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Challenges as experienced by small, medium and micro-sized enterprises in the informal sector, KwaZulu-Natal, South Africa: the case of KwaMakhutha Township.

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The power and economic contribution that the Small, Medium, and Micro-sized Enterprises (SMMEs) sector brings to the growth and stability of South Africa can never be underestimated. Generally, this sector is the largest contributor to employment and reduction of poverty in most countries. This is in support for businesses operating in informal settlements such as KwaMakhutha Township, where the establishments of such businesses serve as the means for survival and reduction of poverty and unemployment for most individuals. However, these businesses are continuously experiencing critical challenges, which includes lack of (or rather limited) excess to finance, and the use of public resources, lack of entrepreneurial knowledge, and increasing FOB competition. This hinders the consistent establishment of small businesses in the informal sector and the economic growth contribution that can be attained from the development of such businesses. The purpose of the study is to determine the challenges as experienced by Small, Medium, and Micro-sized Enterprises in the informal sector of KwaZulu-Natal. It made use of KwaMakhutha Township as the study case. This study used a qualitative, case study approach to address the research questions and objectives. Primary data was acquired through the usage of face-to-face, semi-structured in-depth interviews. A purposive sample of eight SMMEs owners from KwaMakhutha township was recruited for the interviews. The data was analyzed using thematic analyses. The data collected revealed major findings that were in line with the research question and objectives. Lack of access to sources of funding and the use of public resources, lack of entrepreneurial education, and foreign competition were one of the predominant challenges as faced by most SMMEs in the informal sector. South Africa is still a developing country and therefore, still needs and should encourage small business establishments in both formal and mostly informal settlements. This can be done through fostering initiatives that will improve entrepreneurial knowledge in the informal sector and ease of access to the financial information that can assist entrepreneurs to get their businesses off the ground without long admin processes and unreasonable interest rates and taxes that they experience currently. Also, be given access to the use of necessary public resources. These mentioned will enable local operators in KMT to successfully compete with foreign businesses without fear of unbearable completion from foreign-owned enterprises.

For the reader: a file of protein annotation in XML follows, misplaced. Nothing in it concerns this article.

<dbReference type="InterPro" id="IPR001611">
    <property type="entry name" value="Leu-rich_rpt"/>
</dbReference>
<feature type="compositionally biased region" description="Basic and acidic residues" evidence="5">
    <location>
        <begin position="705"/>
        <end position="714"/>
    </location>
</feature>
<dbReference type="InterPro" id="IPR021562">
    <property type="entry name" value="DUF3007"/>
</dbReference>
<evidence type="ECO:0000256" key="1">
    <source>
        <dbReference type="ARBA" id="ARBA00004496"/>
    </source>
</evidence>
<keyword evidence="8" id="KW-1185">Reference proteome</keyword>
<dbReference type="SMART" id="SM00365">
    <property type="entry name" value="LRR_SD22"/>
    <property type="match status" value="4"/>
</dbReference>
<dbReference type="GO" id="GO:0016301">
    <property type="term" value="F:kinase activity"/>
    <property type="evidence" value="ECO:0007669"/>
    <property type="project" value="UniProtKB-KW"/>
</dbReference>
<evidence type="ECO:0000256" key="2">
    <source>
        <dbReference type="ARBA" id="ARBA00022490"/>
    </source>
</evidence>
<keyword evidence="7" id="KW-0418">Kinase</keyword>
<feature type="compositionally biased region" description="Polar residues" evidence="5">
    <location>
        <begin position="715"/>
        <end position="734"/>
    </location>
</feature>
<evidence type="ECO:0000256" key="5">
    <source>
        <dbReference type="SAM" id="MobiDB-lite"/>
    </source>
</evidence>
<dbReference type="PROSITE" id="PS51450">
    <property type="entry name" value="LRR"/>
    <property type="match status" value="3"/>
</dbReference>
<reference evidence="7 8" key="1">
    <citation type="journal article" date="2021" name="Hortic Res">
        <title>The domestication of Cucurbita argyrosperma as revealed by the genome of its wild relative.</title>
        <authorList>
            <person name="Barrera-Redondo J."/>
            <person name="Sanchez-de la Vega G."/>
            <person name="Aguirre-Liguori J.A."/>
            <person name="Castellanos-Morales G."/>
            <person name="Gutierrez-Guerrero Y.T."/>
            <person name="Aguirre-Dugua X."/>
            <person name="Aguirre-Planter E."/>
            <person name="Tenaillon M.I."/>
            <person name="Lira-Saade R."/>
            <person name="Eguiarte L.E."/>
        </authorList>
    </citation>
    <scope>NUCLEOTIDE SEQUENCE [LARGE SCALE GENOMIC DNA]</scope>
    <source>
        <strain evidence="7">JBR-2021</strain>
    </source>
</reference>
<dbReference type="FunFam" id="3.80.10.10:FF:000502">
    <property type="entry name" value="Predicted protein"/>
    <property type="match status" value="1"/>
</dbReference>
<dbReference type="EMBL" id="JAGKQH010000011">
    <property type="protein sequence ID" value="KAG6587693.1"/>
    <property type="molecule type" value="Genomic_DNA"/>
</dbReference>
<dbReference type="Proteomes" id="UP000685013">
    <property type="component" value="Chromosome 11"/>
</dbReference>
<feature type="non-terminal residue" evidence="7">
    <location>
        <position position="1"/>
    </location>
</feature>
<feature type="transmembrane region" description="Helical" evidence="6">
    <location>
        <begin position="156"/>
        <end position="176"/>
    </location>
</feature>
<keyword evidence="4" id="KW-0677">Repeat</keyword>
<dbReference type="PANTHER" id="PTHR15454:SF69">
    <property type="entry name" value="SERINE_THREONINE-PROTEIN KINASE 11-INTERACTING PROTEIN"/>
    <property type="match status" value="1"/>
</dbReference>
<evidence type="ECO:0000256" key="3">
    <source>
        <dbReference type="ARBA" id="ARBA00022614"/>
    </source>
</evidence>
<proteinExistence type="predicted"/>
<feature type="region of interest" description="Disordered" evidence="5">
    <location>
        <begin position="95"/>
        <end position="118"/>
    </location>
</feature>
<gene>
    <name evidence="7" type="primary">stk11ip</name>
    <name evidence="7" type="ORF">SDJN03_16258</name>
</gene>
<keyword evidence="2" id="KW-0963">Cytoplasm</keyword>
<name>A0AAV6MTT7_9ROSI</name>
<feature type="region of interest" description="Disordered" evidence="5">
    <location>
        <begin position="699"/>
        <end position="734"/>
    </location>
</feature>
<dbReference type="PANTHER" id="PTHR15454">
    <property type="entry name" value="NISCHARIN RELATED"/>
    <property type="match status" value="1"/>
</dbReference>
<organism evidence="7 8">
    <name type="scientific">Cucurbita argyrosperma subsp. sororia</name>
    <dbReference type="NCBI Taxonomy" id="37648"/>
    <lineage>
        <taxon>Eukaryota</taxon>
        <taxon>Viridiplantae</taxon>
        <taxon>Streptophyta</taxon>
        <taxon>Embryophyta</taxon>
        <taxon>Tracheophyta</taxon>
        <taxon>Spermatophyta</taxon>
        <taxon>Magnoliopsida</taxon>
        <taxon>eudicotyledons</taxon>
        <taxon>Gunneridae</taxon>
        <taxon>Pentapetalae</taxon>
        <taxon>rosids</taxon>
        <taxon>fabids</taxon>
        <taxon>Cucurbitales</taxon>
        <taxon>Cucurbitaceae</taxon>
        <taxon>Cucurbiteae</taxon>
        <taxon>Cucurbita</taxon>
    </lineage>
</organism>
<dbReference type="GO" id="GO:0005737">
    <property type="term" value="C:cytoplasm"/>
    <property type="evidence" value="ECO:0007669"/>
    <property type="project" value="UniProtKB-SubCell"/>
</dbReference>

Masters Degree. University of KwaZulu-Natal, Durban.